FIG. 2 is an enlarged elevation view, partially in section, through a portion of the arrangement of FIG. 1 taken generally along the line 2-2 in that figure; and

FIG. 3 is an enlarged perspective view of an attenuation device in accordance with this invention.

While the description which follows will set forth the best mode presently contemplated for the practice of this invention, it is anticipated that there may be variations in specific details in following the present invention. For that reason, the description is to be taken as a broad teaching, and not as a restriction or limitation on the scope of this invention.

FIG. 1 illustrates, somewhat schematically, a duct system in which the present invention has been found to be of particular utility. The duct system, as illustrated, includes a hood disposed within a building structure and generally overlying a cooking area (not shown). Typically, such a hood 10 is installed in a fast service restaurant adjacent a cooking apparatus which generates airborne particulate matter, such as a charbroiler or frier from which liquid grease is discharged into the ambient atmosphere.

The arrangement of FIG. 1 further includes a duct 11 operatively communicating with the hood and passing from within the building structure to a location outside the building structure. Operatively associated with the duct 11 is a suitable means for inducing the flow of air from the area within the building, into the hood l0 and through the duct 11. Further, the arrangement includes means, such as an after-burner generally indicated at 12, which functions as a noise generator within the ventilation system, and which operatively communicates with the airflow inducing means, the duct 11 and the hood l0.

In accordance with this invention, noise attenuation or suppression devices generally indicated at 14 and 15 are positioned within the duct 11 for attenuating noise otherwise emanating from the duct system (FIGS. 1 and 2). Inasmuch as the devices 14, 15 are of identical construction and assembly, the discussion which follows will be limited to particular reference to device 14, with it being understood that the construction of the device 15 is the same.

The noise attenuating device 14 comprises energy absorbing means for dissipating by mechanically compressive absorption of sonic energy which impinges on the device. Preferably, the energy absorbing means is in the form of a body 16 of agglomerated fibers. More specifically, the body 16 preferably is a glass fiber batt of suitable dimensions for the overall dimensions of the device 14. The fiber body 16 is sealed within an impervious film bag 18, in order to preclude access of the airborne particulate matter to the body 16 of fibers. While the impervious bag 18 thus protects the device 14 against the decay of noise attenuating efficiency which would occur with such accretion of particulate matter, it is to be understood that the bag in no way significantly impedes impingement of sonic energy or dissipation of such energy by mechanically compressive absorption in the body 16 of fibers. Particularly in applications intended for fast service restaurants where the particulate matter conveyed through the duct 11 is liquid grease, it is desirable for the material of the film bag l8to be Tedlar brand of polyvinylflouride, inasmuch as that material has a particularly notable resistance to grease, oil and the like. Other membrane materials may, however, be found to be satisfactory in various specific applications and may include, by way of example, neoprene, butyl rubber, Hypalon brand of chlorosulfonated polyethylene, polyisobutylene rubber, vinylidene chloride or polyvinylchloride.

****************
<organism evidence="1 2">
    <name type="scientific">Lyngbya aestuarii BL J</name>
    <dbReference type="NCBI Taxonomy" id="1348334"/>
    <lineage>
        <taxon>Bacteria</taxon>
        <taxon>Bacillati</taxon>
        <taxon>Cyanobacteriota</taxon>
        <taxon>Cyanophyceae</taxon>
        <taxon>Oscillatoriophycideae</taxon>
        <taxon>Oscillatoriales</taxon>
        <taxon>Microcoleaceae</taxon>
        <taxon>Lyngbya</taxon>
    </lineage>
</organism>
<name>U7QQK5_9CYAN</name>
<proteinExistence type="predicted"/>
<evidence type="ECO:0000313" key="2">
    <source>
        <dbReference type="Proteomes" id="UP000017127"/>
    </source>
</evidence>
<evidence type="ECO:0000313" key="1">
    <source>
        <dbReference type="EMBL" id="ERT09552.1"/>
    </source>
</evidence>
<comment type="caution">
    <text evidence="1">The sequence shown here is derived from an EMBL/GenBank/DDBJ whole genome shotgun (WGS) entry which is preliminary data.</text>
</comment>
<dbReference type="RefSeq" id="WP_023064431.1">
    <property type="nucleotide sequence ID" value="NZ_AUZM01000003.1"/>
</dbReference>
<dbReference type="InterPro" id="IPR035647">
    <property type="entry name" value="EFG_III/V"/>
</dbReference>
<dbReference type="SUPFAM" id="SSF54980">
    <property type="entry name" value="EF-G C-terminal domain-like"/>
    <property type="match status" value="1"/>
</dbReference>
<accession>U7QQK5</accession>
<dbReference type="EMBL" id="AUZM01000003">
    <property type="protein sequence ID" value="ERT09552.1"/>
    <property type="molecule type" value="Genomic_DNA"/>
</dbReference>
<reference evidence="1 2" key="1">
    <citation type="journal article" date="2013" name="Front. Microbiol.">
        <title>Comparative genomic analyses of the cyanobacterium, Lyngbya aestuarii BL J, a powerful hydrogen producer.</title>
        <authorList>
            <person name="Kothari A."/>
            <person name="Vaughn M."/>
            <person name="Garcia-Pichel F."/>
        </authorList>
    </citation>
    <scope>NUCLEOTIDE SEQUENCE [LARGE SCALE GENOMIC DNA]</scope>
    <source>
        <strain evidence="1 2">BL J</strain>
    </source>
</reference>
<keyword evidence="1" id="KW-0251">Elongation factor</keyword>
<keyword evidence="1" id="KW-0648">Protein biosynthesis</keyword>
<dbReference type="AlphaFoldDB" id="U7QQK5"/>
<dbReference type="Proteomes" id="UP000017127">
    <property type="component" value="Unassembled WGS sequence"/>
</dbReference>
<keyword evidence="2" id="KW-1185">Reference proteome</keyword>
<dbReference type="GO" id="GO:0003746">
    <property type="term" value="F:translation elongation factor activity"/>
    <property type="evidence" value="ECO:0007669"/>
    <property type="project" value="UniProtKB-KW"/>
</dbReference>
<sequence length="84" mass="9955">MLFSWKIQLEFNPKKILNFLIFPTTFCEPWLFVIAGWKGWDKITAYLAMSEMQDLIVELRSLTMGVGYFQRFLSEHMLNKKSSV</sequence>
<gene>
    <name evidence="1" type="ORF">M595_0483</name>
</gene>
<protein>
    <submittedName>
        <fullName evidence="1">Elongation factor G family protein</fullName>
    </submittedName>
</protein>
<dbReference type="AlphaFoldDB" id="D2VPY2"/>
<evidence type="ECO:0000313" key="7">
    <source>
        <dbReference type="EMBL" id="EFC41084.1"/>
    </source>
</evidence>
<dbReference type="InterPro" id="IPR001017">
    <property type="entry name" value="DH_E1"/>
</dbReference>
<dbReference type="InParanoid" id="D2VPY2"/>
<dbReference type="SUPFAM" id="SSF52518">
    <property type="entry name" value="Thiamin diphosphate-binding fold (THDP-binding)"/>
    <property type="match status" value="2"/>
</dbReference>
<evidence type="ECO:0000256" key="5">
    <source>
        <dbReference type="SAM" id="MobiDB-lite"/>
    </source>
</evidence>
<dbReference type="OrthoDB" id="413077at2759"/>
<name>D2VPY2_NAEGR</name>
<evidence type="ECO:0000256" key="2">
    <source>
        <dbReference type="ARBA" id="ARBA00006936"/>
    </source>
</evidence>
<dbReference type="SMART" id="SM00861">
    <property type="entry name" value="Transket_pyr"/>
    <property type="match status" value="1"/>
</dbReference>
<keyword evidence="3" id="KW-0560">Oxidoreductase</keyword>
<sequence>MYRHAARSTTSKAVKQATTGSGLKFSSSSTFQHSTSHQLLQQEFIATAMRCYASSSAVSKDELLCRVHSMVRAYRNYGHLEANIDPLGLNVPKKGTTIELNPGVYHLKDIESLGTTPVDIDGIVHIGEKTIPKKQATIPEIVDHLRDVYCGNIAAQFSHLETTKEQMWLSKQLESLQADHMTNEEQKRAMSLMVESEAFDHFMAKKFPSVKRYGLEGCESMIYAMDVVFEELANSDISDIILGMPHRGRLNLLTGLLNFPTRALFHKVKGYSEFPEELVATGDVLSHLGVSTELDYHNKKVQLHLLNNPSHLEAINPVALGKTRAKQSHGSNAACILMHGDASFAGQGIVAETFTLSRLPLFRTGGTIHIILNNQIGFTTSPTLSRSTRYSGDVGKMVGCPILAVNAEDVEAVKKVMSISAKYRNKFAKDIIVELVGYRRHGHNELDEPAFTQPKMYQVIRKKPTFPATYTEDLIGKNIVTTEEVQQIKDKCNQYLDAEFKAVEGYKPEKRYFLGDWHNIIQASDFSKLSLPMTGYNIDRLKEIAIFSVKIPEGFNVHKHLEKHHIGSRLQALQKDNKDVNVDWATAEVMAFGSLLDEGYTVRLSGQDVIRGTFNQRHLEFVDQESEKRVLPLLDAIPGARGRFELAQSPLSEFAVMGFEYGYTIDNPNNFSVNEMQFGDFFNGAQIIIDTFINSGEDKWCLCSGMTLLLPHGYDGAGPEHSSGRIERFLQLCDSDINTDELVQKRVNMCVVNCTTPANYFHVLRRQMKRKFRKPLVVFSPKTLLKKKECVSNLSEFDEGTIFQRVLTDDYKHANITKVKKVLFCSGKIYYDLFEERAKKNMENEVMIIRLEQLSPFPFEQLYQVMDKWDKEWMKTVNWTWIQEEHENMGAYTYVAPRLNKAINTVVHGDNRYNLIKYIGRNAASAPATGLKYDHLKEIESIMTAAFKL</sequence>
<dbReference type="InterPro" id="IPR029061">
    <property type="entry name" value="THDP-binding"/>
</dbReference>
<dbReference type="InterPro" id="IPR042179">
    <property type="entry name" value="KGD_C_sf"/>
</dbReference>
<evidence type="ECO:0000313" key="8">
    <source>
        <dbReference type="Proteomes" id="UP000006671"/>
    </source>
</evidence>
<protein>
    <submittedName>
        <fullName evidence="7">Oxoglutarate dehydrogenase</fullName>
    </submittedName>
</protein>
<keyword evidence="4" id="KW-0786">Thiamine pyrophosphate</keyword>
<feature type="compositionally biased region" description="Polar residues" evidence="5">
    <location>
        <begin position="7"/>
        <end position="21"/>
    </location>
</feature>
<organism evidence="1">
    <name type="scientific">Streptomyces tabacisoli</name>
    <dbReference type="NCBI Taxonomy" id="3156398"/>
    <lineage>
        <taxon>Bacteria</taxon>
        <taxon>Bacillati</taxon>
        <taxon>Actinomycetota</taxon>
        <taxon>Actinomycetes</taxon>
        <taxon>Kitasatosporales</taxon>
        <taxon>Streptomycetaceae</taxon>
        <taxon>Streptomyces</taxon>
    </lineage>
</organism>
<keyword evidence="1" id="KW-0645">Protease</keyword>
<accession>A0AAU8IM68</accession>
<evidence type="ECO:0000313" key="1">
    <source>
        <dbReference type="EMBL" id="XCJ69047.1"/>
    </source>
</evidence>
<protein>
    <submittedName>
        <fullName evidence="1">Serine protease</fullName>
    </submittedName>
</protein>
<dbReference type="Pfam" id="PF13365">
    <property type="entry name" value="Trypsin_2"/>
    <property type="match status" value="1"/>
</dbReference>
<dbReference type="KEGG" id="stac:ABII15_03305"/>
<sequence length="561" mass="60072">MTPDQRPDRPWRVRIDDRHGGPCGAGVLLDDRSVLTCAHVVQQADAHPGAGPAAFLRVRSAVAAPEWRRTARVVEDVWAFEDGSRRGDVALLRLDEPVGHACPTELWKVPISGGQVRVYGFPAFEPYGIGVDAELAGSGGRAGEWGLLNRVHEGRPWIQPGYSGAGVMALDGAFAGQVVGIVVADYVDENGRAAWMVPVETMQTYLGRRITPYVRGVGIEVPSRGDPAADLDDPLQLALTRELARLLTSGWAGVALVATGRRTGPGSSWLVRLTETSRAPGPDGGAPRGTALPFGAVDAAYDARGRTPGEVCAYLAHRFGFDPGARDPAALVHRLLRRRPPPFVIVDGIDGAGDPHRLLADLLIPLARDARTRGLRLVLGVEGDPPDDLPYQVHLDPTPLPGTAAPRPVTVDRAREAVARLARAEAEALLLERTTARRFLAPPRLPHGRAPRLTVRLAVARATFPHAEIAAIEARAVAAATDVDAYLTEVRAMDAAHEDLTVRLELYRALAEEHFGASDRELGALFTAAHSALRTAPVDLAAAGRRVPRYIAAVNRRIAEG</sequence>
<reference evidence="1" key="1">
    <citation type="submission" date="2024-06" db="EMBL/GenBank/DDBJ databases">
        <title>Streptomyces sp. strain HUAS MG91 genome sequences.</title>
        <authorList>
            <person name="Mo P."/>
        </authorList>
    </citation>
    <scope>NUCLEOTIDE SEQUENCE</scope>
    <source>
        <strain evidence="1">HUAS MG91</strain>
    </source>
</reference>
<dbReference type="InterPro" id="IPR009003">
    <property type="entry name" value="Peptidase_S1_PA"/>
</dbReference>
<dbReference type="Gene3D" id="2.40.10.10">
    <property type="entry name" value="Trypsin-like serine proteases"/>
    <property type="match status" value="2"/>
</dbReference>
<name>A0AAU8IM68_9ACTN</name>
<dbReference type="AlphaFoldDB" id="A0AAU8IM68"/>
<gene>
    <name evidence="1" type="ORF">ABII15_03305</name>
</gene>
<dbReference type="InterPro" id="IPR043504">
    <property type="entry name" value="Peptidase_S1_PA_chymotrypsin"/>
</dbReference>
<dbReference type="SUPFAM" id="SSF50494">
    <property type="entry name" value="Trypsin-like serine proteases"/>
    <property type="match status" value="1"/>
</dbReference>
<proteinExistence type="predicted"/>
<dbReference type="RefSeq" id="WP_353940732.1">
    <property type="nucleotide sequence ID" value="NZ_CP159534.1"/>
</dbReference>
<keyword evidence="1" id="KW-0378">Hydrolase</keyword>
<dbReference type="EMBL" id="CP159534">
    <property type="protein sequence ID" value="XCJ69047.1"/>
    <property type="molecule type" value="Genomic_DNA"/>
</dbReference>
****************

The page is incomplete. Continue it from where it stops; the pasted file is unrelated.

The impervious film bag 18 and the body 16 of fibers sealed therewithin are received within a mounting means 20 suitably fabricated out of sheet metal. As so fabricated, one face 21 of the sheet metal mounting means 20 is perforated, to assure exposure of the bag to sonic energy present in the system including the duct As illustrated, it is preferred that a system incorporate first and second devices 14, 15. Preferably, the devices are secured to oppositely facing walls of a duct such as the duct 11, in predetermined spaced apart relation correlated to the dimensions of the devices taken longitudinally of the duct and the frequency of the noise to be attenuated. By so mounting the devices 14, 15, otherwise unacceptable restrictions of the flow path for the air and conveyed particulate matter are avoided (FIG. 2) while the desired efficiency of noise attenuation is maintained.